ABI anti-fraud initiative moves forward with database plan

The ABI has moved a step closer to the establishment of an industry-wide anti-fraud database, after drawing up a shortlist of four potential suppliers.

The ABI has received formal responses from IBM, ISO, CSC and Experian.

A sub-group of the anti-fraud committee is scheduled to meet on the 22 July to consider the proposals.

The sub-group will then report back to the rest of the anti-fraud committee with its recommendations.

The ABI is expected to announce its chosen supplier by the end of August.

ABI head of financial crime prevention Debra Weekes said the ABI would then "enter a design phase" with the chosen supplier.

"The chosen supplier will work with a sample of insurers and then produce a proof-of-concept model," said Weekes.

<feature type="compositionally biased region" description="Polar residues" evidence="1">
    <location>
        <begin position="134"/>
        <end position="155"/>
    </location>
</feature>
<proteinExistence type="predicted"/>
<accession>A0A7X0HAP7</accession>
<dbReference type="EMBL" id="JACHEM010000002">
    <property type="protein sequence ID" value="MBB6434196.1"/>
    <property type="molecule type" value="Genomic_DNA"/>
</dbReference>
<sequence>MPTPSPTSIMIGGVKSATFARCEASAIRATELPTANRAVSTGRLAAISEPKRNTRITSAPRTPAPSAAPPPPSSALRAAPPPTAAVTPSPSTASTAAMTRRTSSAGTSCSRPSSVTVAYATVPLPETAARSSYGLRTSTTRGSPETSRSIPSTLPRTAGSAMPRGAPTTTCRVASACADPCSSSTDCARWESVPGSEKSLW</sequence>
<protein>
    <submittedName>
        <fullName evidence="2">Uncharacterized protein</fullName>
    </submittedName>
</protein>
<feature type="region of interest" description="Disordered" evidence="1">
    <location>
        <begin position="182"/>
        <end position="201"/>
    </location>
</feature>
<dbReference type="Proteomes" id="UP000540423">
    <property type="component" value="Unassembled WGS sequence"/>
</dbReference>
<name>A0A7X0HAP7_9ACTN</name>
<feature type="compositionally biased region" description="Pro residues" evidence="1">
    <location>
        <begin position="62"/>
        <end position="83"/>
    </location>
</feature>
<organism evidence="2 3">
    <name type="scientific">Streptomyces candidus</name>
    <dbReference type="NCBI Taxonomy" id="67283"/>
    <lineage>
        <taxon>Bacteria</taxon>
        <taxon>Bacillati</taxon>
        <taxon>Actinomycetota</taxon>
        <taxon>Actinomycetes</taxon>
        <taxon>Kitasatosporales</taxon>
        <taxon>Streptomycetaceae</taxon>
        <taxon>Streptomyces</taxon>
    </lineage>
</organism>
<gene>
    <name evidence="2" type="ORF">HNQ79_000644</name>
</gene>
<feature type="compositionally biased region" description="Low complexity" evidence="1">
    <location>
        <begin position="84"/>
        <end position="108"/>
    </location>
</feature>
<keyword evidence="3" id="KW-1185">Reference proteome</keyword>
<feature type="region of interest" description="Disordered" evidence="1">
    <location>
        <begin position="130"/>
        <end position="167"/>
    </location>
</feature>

A number of anti-fraud initiatives are currently being considered by the ABI.

Among the ideas are the formation of an approved panel of fraud investigators and the establishment of the UK equivalent of the US National Insurance Crime Bureau (NICB).

Research carried out by the ABI earlier this year revealed that fraudulent claims on motor and household insurance cost insurers and policyholders £20m a week.

According to the survey, the most common reason given by fraudsters to justify cheating was "most people do it" (23%). Other reasons given were "it doesn't harm anyone personally" (22%), "insurers can afford it (20%), and "you are unlikely to get caught" (16%).

Responding to the results of the survey, the ABI said "life is about to get even tougher for insurance cheats".